Jim, I revisited Diskcon today and I focused more on head interconnect technologies.|
Tuesday, I tried to explain what I thought were the differences between TSA and CAPS which are laminated circuits versus flex circuits like those from Innovex, 3M and Read Rite's Rite Flex unit. Just to get the words right, they often call these flex circuits FOS or Flex on Suspension.
Well, I made some mistakes. I'll probably make more mistakes, but this is a discussion forum and I hope anyone will chime in and correct me where they can.
Earlier, I said I thought the main differences between TSA and FOS was the stainless steel base. Well, this is true, but what I didn't realize was the stainless steel base becomes the Flexure. This is important as there must be a flexure. Not having a base, means FOS must be bonded to a flexure where TSA and CAPS are the flexure.
To explain again, a suspension has 3 main parts; the base which has a big hole in it and is the main attachment point to the head stack; the load beam holds the flexure and head out over the rotating disk; and finally the flexure where the head is attached.
A flexure must flex as it implies. It is affected by air as the disk spins. It must flex in a very precise, predictable manor. Precision is all the more necessary now that heads are smaller and more sensitive. So, the main argument against FOS is that it carries extra weight onto the Flexure. More weight on the flexure means it has to be stronger and heavier. That goes against the goal of a flexure. Please correct me if I am wrong.
I think my earlier description of CAPS is still more or less correct. The difference between TSA and CAPS is how they make the copper circuit. CAPS is an additive process of sputtering copper (CAPS). TSA is a subtractive process of etching a circuits out of a layer of copper. Today, I learned CAPS is said to offer finer line widths, sub .25 microns. TSA can't make as fine line widths at this time. I think the TSA minimum is .5 microns.
FOS is also a sputtered process, which offers finer line widths. FOS is sputtered in liquid, CAPS is sputtered in a vacuum. Innovex says this is a harder process to manage and more costly.
Again, weight on the flexure. CAPS is said to weigh less than TSA because of these finer lines. How much of a difference can this really make? If this seemingly incredibly small difference is important, I can see claims about FOS are justified. Well, one thing is sure. There are a lot of opinions. You can be sure that this issue is not lost on Innovex, 3M and Rite-Flex, not to mention Seagate who is the most aggressive adopter of FOS. Isn't this interesting. Who is right?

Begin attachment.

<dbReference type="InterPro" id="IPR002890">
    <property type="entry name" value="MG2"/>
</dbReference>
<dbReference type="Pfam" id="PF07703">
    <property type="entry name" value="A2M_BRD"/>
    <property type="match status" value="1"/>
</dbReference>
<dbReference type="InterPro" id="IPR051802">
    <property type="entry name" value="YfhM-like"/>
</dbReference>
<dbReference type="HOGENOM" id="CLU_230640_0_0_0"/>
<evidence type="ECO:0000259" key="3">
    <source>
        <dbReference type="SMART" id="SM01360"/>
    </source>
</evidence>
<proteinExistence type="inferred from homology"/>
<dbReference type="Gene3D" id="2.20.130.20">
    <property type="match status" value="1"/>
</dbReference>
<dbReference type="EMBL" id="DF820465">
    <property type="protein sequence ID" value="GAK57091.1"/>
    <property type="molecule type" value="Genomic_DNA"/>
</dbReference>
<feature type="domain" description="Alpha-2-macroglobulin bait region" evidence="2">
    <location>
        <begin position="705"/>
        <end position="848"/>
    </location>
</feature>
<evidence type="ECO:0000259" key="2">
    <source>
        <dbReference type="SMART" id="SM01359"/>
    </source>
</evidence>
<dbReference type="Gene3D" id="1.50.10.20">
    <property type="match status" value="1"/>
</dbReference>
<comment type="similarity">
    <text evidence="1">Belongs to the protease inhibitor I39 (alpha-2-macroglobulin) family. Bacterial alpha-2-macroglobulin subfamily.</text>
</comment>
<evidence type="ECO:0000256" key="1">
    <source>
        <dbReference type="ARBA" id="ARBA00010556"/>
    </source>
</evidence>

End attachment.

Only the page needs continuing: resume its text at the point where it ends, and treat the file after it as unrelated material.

Now, if you thought things were simple so far, I found yet another TSA like laminated circuit called CIS. It is made by Nitto Denko. They work with NHK, another suspension maker. They are both Japanese companies. CIS seems to be a more or less a CAPS like design using a metal base and sputtered copper lines. CIS is being used in drives by Quantum on NHK suspensions.
So that makes at least 6 companies competing for head interconnects. Here we thought it was more or less a race between Hutchinson and Innovex. I'd bet IBM probably also has an in-house version.
There's more to this story yet. Older paired wires were long enough to make connections that ran deep into the drive making the interconnect from the head to brains of the drive. Currently, TSA, CAPS and CIS end at the base. A bridge using a flex circuit is needed to complete to connection. So, here is a new market for bridge circuits. They cost about .40 and they are not simple to make or attach. All 3 FOS makers will compete for this job.
A possible solution is to make the TSA longer using what's called a tail. Tails complicate the process of making the laminated circuit and add a lot more cost. Tails are said to be fairly easy and cheap for FOS. So, again you have a cost trade off. We need to get exact figures on how much more a TSA with tail costs, but I am told it's greater than .40. A tail only adds another 2 or 3 inches to TSA, but cuts the amount of parts that can be processed in a batch.
Currently Innovex sells bridge circuits to Maxtor among others. Innovex says this is a high margin product that is also very attractive to make, so they could win even if they loose.